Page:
Open Access
Open Peer Review

This article has Open Peer Review reports available.

How does Open Peer Review work?

Child mortality in the Democratic Republic of Congo: cross-sectional evidence of the effect of geographic location and prolonged conflict from a national household survey

  • Ngianga-Bakwin Kandala1, 2, 3Email author,
  • Tumwaka P Mandungu4,
  • Kisumbula Mbela5,
  • Kikhela PD Nzita5,
  • Banza B Kalambayi5,
  • Kalambayi P Kayembe6 and
  • Jacques B O Emina5, 7
BMC Public Health201414:266

DOI: 10.1186/1471-2458-14-266

Received: 24 October 2013

Accepted: 10 March 2014

Published: 20 March 2014



The child mortality rate is a good indicator of development. High levels of infectious diseases and high child mortality make the Democratic Republic of Congo (DRC) one of the most challenging environments for health development in Sub-Saharan Africa (SSA). Recent conflicts in the eastern part of the country and bad governance have compounded the problem. This study aimed to examine province-level geographic variation in under-five mortality (U5M), accounting for individual- and household-level risk factors including environmental factors such as conflict.


Our analysis used the nationally representative cross-sectional household sample of 8,992 children under five in the 2007 DRC Demographic and Health Survey. In the survey year, 1,005 deaths among this group were observed. Information on U5M was aggregated to the 11 provinces, and a Bayesian geo-additive discrete-time survival mixed model was used to map the geographic distribution of under-five mortality rates (U5MRs) at the province level, accounting for observable and unobservable risk factors.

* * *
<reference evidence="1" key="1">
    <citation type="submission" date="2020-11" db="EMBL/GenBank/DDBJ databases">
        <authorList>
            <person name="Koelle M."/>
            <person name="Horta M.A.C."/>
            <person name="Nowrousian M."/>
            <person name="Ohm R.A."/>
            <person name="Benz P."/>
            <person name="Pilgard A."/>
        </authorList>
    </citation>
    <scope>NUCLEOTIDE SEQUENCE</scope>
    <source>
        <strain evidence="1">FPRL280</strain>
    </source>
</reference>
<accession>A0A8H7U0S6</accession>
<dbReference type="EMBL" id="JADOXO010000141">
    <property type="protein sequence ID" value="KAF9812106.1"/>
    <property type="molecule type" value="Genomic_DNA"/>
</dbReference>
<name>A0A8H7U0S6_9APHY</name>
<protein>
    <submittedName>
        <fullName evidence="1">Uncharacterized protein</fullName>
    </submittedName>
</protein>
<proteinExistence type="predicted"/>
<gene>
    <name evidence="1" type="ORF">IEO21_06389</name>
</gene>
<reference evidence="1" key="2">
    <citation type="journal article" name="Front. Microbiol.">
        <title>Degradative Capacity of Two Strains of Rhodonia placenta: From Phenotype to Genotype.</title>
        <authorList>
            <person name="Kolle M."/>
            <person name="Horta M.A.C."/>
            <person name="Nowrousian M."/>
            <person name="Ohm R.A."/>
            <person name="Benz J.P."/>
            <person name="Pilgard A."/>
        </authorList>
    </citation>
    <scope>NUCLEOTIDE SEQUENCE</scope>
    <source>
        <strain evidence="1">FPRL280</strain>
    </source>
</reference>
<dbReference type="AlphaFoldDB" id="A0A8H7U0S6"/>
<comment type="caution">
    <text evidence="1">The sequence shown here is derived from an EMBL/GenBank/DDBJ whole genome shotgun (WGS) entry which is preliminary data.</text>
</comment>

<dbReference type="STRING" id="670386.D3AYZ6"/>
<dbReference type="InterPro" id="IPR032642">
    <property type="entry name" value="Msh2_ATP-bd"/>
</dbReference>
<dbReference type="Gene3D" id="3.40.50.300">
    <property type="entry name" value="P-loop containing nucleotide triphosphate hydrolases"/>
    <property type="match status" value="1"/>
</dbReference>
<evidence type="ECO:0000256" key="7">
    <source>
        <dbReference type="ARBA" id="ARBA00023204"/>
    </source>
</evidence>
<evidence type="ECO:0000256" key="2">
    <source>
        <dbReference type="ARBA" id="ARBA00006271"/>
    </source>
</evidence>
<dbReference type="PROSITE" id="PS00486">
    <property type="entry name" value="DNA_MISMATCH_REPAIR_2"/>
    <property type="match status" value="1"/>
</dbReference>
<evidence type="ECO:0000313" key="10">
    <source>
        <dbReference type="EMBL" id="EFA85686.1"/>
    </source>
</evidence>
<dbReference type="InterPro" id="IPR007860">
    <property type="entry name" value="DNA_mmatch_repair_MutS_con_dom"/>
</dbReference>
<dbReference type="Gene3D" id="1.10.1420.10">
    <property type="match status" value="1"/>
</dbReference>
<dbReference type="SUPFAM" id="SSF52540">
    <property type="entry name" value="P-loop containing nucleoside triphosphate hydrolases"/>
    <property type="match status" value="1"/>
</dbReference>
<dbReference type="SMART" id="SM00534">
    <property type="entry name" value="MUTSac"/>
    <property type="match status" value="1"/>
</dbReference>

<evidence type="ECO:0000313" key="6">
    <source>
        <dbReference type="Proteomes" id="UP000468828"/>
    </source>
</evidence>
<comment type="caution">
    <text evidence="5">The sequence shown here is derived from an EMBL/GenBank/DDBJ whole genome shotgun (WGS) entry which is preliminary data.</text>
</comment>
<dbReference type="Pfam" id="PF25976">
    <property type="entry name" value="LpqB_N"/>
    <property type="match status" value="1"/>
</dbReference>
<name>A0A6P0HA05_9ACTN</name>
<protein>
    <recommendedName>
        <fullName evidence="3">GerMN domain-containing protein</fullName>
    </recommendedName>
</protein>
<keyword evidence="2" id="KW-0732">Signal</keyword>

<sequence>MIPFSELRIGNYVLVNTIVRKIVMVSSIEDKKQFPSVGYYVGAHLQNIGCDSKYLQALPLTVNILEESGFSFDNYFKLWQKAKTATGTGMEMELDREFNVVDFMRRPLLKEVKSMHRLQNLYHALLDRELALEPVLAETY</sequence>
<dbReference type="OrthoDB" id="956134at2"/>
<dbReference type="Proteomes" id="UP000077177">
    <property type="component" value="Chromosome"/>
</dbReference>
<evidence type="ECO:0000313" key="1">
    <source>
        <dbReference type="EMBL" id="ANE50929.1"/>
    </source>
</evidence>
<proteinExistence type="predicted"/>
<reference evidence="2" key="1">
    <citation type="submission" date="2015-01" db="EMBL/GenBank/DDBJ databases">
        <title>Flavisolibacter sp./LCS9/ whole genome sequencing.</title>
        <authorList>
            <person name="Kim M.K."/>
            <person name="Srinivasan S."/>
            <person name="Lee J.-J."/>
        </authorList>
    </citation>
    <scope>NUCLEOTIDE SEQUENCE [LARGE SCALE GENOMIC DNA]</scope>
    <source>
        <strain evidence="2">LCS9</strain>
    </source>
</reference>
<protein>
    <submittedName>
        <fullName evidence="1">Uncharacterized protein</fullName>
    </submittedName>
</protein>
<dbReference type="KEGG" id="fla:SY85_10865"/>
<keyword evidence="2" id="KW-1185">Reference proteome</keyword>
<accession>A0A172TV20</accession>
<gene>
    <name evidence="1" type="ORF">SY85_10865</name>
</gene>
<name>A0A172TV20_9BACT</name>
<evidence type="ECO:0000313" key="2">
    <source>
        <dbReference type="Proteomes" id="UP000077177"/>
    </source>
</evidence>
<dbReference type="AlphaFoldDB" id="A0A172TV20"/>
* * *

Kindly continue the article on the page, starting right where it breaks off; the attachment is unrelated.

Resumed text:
The overall U5MR was 159 per 1,000 live births. Significant associations with risk of U5M were found for < 24 month birth interval [posterior odds ratio and 95% credible region: 1.14 (1.04, 1.26)], home birth [1.13 (1.01, 1.27)] and living with a single mother [1.16 (1.03, 1.33)]. Striking variation was also noted in the risk of U5M by province of residence, with the highest risk in Kasaï-Oriental, a non-conflict area of the DRC, and the lowest in the conflict area of North Kivu.


This study reveals clear geographic patterns in rates of U5M in the DRC and shows the potential role of individual child, household and environmental factors, which are unexplained by the ongoing conflict. The displacement of mothers to safer areas may explain the lower U5MR observed at the epicentre of the conflict in North Kivu, compared with rates in conflict-free areas. Overall, the U5M maps point to a lack of progress towards the Millennium Development Goal of reducing U5M by half by 2015.


U5M Conflict Millennium development goals Geographic patterns DRC


The child mortality rate is considered the best proxy indicator of general population health and the level of socioeconomic development [1]. The child mortality rate is also a useful marker of overall development and a Millennium Development Goal (MDG) indicator [2]. A high rate of mortality among children reflects precarious conditions such as poor nutrition, low access to drinking water and inadequate health services [1]. In Sub-Saharan Africa (SSA), several conditions influence infant mortality, including hygienic, socioeconomic, cultural, environmental and geographic factors [3]. However, geographical associations with mortality have been neglected. Thus, it is a worthwhile endeavour to investigate the trends, geographic patterns and associations of child mortality rates [4].